Nebraska Cornhusker wide receiver Samori Toure runs with the ball against Nebraska Cornhusker linebacker Nick Henrich and Simon Otte during practice
Photo Credit: John Peterson

Level-Headed, Sure-Handed, Versatile: Nebraska Seems Excited by WR Samori Toure

April 10, 2021

Once before Nebraska, in 2019 when the pair of receivers were at the FCS level, Levi Falck and Samori Toure shared a field. Toure’s Montana Grizzlies were facing Falck’s South Dakota Coyotes. Montana jumped out to a 24-10 lead that day, and then controlled the ball for just over 12 fourth-quarter minutes to win rather comfortably, 31-17.

Toure played a key role—nine catches for 142 yards. He had catches of 45, 19 17, and 16 yards (which was a touchdown). “UM basically ran the ball through the air, with Sneed hitting Toure and (fellow wideout Samuel) Akem and others with quick-hitting passes,” MTN Sports’ Slim Kimmel wrote after the game. “Toure, especially, helped the offense find a rhythm in the first half.”

“I’m glad he’s on my team now,” Falck said this past week of the 6-foot-3 wideout who transferred to Nebraska this offseason.

Seems to be a common refrain. 

Toure will start in the slot, according to head coach Scott Frost, which will serve as a stark gameday contrast to what that position has looked like in Frost’s first three years. Will the same be said of the way the position functions? Probably too early to tell that, but by most accounts Nebraska has in Toure this spring what it expected to have. 

“He can do a lot of different things,” said offensive coordinator Matt Lubick. “He’s very smart. He’s an experienced player who has played four years of football. Comes from a great program. Very well coached. Learns fast. Big-bodied guy that has great catch radius. Can go up and attack a ball in the air, 50-50 balls aren’t 50-50 with him. He goes up and gets them, and then he’s a very good route-runner, very polished.”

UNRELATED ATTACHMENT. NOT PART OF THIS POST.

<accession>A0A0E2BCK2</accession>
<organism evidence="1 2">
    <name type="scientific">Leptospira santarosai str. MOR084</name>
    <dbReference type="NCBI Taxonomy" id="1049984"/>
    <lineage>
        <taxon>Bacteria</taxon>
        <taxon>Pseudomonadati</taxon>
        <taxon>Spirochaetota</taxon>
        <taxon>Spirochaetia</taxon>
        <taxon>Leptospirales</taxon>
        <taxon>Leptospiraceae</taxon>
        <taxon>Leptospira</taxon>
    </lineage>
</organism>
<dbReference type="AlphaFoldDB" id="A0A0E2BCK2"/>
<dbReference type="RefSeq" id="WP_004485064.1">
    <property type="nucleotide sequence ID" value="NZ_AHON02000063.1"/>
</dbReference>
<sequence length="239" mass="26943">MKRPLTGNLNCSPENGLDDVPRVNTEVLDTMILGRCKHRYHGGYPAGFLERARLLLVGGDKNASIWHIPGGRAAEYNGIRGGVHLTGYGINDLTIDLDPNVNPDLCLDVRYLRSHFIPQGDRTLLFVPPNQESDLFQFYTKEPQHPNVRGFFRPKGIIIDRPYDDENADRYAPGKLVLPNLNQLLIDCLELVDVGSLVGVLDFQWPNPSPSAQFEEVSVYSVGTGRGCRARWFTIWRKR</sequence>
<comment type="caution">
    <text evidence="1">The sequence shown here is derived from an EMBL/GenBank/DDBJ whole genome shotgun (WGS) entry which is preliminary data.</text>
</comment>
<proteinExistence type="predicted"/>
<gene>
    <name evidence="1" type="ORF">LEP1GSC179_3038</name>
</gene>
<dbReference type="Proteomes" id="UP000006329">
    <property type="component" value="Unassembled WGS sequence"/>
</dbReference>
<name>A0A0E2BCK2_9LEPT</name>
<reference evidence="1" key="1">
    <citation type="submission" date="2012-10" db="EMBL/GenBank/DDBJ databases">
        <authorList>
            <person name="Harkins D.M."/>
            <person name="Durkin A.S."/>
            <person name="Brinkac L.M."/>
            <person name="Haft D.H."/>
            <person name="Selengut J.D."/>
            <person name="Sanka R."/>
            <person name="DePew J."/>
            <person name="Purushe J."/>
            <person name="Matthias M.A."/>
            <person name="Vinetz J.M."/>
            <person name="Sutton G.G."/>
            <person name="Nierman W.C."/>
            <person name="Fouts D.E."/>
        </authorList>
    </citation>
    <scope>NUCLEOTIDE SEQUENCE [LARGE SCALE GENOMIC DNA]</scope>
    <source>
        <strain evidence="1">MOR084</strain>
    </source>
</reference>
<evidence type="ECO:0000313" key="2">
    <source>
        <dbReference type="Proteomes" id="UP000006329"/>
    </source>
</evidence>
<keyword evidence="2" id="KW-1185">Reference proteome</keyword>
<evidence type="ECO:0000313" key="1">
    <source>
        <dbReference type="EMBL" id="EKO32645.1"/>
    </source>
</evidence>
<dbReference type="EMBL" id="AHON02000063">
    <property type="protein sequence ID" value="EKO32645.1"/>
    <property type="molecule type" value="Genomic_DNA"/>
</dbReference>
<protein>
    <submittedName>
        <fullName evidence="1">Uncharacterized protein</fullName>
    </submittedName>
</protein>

Interesting skillset for a slot guy, with a frame that will create significant matchup problems for defenses. Put a nickel DB on him and he might have a serious height advantage. Put a linebacker on him and he should have a serious athleticism advantage. 

Toure’s former coach at Montana, Bob Stitt, the man who recruited him, told Hail Varsity on a podcast around the time he agreed to come to Nebraska that Toure runs like a gazelle. He said that Nebraska would be excited about what it had the instant he showed up. 

“He could do anything,” Stitt said. “You just want to find ways to get him the ball. He can really put his foot in the ground. A lot of vertical guys, they can really run, but they can’t make people miss and they’re not really who you want inside in the slot, and Samori can play anything. 

“He can take those little smoke routes you saw Alabama doing early in the National Championship game—just trying to get it to their Heisman trophy winner—and you just do a little play-action and pop it out there. Multiple times, Samori would take those for 30 yards where a normal receiver, just an average receiver, it might have been a 2-yard gain.”

Takes talent to get numbers like what Toure put up at Montana. In 2019, he had 82 catches for 1,495 yards and scored 13 touchdowns. The Montana native set single-season program records for yards and receptions, a good enough year to earn him first-team all-conference and first-team FCS All-America honors. 

There weren’t too many concerns about Toure making the jump on the field from FCS to a P5 level. If not for COVID, Toure would likely be preparing to get drafted into the NFL. This should be a showcase year for him, and he appears to be treating it with that kind of focus.

And for Toure off the field, he’s got some help to make this transition easier. 

A guy like Falck can offer a lot of advice. He made the jump from the FCS level ahead of the 2020 season and then earned a regular spot on the field throughout the year. He was one of Nebraska’s Day One starters. 

“The challenges are just the new lingo,” Falck said of the adjustment. “I know he kind of ran a similar offense at Montana, but they call everything different (at Nebraska) so some of the same words are going to mean different things, so it’s just deciphering quick. He knows the offense really well, it’s just moving fast, and he’s even doing a good job of that now.”

The guy throwing him the football called him level-headed, and said his mindset is perhaps his best attribute. 

“He really wants to be great here and we could tell that pretty early on,” said quarterback Adrian Martinez.

Nebraska went inside Memorial Stadium to scrimmage recently, and it looked as though Toure was running free on several occasions. The media team featured him pretty heavily in a look-in after the fact. 

Get used to that. Toure in space downfield with the ball in hand, it’s a welcome sight for Nebraska. Probably not so much for the guys on the other side, though. Ask Falck.

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